New York State County Highway Superintendents Association News & Views

Tuesday,  September 6, 2018

NYS Transit Industry News

Westchester County, Liberty Lines Announce Five-Year Partnership

With transit workers in attendance, Westchester County Executive George Latimer and Liberty Lines announced a new five-year partnership Monday that includes $20 million in savings to County taxpayers. Liberty Lines — a Westchester-based company — provides 27 million rides every year on 58 routes throughout the county while also providing express bus service from Westchester to Manhattan.

Earlier this year, the Journal News reported that 68 percent of riders rate Liberty's service as "good" or "excellent," illustrating that county taxpayers are satisfied with the level of this vital provided service, according to a spokesman.


New Yorkers Pay Tribute to Aretha Franklin on MTA Subway Stations

As Aretha Franklin was laid to rest with church services in Detroit, New Yorkers were offering respect.

MTA New York City Transit installed decals at the Franklin Avenue Station in Brooklyn and the Franklin Street Station in Manhattan.

The stations were named after other people, nearly a century ago.

“We wanted to memorialize the outpouring of love from the community for Aretha Franklin and in consultation with local leaders we agreed that ‘respect’ was a beautiful tribute and worthy message,” said an MTA Spokesperson in a statement.

The transit agency's sign shop created the display.


State Government Affairs

Cuomo, Nixon Trade Barbs Over Subway, Taxes and
More in Debate

Almost two weeks to the day before New York’s primary elections, Governor Andrew Cuomo and gubernatorial challenger Cynthia Nixon met for what will be their only debate prior to voters hitting the polls.

The debate was recorded earlier in the afternoon at Hofstra University on Long Island, but aired a few hours later on CBS. And as expected, it touched on some issues of interest to New Yorkers—the broken subway system, legalizing marijuana, paid family leave—as well as some head scratchers. (Was the renaming of the Tappan Zee Bridge actually worth spending several minutes debating?)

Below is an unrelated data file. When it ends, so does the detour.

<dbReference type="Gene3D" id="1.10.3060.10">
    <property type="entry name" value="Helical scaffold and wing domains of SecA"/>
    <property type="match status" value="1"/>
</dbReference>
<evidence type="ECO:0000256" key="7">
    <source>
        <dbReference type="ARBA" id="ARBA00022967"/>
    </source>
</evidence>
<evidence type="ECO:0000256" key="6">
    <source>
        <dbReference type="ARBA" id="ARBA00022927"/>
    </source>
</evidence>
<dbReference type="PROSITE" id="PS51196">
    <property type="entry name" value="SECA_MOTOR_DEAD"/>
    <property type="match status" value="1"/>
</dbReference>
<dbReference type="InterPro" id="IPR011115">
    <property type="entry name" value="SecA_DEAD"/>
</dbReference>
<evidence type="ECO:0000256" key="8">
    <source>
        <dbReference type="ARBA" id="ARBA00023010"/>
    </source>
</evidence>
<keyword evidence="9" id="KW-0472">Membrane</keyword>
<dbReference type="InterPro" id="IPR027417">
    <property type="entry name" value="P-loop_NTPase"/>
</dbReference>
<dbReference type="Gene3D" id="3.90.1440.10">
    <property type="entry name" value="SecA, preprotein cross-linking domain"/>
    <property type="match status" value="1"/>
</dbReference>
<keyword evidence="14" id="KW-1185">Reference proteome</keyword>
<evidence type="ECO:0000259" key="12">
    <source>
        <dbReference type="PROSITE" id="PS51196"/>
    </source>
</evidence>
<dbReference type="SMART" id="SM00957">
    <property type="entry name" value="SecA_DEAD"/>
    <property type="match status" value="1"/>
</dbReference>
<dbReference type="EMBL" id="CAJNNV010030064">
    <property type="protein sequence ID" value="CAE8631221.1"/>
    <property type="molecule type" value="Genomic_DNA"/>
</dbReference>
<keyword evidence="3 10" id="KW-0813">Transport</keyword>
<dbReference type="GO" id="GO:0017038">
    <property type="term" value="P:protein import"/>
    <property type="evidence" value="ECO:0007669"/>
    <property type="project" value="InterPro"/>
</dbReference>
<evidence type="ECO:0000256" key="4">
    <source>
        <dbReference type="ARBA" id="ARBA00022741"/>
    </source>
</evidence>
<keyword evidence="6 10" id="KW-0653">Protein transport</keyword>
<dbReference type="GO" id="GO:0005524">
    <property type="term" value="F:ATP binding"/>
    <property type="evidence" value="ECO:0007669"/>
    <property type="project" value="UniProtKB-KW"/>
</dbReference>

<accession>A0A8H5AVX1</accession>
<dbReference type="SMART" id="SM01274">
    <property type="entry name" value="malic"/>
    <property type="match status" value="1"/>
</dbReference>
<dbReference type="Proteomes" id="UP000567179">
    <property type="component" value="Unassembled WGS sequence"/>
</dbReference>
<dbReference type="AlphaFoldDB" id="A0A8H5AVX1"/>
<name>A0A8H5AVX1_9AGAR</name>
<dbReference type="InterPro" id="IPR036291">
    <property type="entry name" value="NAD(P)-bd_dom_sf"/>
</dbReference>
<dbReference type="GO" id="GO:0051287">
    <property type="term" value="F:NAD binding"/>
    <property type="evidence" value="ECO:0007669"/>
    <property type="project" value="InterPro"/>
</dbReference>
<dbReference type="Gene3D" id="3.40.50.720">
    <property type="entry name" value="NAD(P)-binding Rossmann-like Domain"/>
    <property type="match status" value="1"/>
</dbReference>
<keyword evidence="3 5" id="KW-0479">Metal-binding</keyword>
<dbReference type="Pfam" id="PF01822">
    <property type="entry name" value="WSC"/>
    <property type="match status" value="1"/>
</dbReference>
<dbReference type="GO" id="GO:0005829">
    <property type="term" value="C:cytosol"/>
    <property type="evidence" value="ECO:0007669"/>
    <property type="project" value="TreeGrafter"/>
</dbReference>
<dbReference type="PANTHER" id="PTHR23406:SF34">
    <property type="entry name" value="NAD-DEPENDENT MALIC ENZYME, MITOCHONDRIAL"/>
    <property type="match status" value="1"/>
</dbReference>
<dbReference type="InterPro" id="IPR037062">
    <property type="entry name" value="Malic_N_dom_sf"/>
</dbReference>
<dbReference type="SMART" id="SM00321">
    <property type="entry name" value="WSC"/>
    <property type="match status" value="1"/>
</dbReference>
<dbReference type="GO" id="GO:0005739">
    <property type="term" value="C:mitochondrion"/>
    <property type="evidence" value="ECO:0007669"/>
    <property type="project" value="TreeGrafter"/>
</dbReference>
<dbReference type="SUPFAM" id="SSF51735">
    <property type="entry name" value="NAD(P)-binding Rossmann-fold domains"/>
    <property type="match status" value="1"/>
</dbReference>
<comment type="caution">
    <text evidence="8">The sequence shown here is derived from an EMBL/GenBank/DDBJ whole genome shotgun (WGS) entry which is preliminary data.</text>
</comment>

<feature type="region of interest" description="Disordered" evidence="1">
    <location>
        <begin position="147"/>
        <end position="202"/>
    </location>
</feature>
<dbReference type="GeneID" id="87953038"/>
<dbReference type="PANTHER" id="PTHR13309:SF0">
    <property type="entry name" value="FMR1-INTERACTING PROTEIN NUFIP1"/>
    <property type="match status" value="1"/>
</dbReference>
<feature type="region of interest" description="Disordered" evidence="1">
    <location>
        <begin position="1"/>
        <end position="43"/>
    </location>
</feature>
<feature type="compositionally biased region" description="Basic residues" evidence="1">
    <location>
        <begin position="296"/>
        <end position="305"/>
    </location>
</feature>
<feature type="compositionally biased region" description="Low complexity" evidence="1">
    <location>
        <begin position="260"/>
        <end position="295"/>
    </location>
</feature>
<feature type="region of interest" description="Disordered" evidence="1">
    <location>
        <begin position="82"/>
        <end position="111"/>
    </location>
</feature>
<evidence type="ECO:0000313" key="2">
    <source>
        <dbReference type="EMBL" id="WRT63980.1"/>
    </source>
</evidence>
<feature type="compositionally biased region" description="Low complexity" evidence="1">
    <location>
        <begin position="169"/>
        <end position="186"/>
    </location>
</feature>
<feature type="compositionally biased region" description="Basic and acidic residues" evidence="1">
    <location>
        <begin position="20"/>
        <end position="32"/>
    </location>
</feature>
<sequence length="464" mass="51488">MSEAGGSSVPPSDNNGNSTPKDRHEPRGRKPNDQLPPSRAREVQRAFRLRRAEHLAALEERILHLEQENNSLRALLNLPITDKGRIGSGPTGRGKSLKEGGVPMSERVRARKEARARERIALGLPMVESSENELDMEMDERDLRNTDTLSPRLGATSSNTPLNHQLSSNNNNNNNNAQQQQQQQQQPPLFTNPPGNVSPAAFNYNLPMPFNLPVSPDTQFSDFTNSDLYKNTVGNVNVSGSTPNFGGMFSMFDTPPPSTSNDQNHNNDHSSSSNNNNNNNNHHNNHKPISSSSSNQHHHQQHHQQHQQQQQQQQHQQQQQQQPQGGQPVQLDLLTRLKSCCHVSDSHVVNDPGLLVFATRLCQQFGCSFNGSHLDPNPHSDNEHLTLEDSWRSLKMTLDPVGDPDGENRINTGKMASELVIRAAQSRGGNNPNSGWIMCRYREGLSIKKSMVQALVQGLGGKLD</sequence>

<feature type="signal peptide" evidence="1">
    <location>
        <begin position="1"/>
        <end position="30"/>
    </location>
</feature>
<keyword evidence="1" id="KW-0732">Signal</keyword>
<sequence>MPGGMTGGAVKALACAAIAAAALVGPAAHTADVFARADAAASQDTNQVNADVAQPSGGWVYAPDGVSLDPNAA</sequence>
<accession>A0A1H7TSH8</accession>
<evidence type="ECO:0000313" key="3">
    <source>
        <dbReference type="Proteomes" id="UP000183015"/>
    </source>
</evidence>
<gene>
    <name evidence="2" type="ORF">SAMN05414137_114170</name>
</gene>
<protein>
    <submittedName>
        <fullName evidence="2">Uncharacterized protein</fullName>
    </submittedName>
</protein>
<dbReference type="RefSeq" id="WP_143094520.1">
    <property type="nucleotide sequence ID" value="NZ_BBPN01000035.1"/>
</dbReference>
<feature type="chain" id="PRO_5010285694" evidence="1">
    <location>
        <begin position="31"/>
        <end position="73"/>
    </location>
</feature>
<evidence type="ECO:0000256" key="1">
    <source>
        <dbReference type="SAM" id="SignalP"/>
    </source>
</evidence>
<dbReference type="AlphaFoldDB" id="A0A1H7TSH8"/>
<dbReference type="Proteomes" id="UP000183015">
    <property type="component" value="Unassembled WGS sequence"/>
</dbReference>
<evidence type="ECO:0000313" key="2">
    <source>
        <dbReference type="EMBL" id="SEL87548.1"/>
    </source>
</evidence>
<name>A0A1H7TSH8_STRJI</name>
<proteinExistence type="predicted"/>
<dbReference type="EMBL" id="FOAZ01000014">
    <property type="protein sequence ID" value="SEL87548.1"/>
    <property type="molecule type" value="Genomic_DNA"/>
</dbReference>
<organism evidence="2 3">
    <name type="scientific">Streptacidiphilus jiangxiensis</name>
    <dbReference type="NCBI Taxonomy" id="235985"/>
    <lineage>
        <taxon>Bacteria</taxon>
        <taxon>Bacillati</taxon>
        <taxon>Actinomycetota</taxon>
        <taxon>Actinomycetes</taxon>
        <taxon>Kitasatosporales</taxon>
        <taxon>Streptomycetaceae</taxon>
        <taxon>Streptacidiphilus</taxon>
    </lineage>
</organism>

Throughout, both candidates had barbed comments for one another (one memorable moment: Cuomo angrily asked, “Can you stop interrupting?” to which Nixon replied, “Can you stop lying?”), but otherwise, little of substance was ultimately revealed. But here’s what we did learn in some of Curbed’s key areas of interest—namely, transit and housing.


Federal Developments

Joint Statement Between the White House, DOT, EPA and the California Air Resources Board (CARB) on
SAFE Vehicles Rule

“Today Administration officials from the White House, DOT, and EPA met with the California Air Resources Board (CARB) to discuss the proposed SAFE Vehicles Rule.  The Administration and CARB agreed to future meetings to discuss technical, legal, and policy issues with the shared goal of achieving one national set of standards for vehicle fuel economy and greenhouse gas emissions.”


Around the Country

Uber Launches Jump, a Dockless and Electric
Bike-Share System, in Denver​​​​​​​

A new bike-share company hit the streets just after midnight.

It’s called Jump, and it’s a dockless system, meaning riders rent bikes through an app and can roam around without being tethered to stations. Uber owns Jump, which has a starting fleet of 250 bikes that can be checked out downtown and and in surrounding neighborhoods, but not citywide.

These bikes come with an electric boost that tops out at 20 mph. There’s no throttle — you don’t press a button and blast off. They’re “electric assist” bicycles — you pedal to activate the boost, which helps riders push up hills and haul groceries more easily, or ride further without sweating as much.


Why NYC's Cap On Uber May Not Be Sensible For All Cities​​​​​​​

When Uber and Lyft first began to launch commercial ridehailing services approximately six years ago, policymakers and planners were unprepared for how these services would transform transportation in cities.

To address a number of issues, including, primarily, concerns of whether for-hire vehicle (FHV) drivers are still able to earn a decent wage and the growth in urban congestion, last week the New York City Council voted to cap the number of for-hire vehicles from services like Uber. A key question is whether a cap was the most appropriate policy for New York City, and more broadly, whether other cities should consider hard limits on the number of ridehailing vehicles.


Watch For Your Invitation: Conference App Launching Soon!

The app features a customizable schedule, speaker photos and bios, virtual vendor booths, exhibit hall and meeting room maps, attendee lists, social media linkage and more! You won't want to miss this. 

See our full schedule, register here today and see why people are excited about the 2018 Public Transit and The Mobility Movement Conference! Register by September 14 to save $100. 


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Albany, NY 12205
United States

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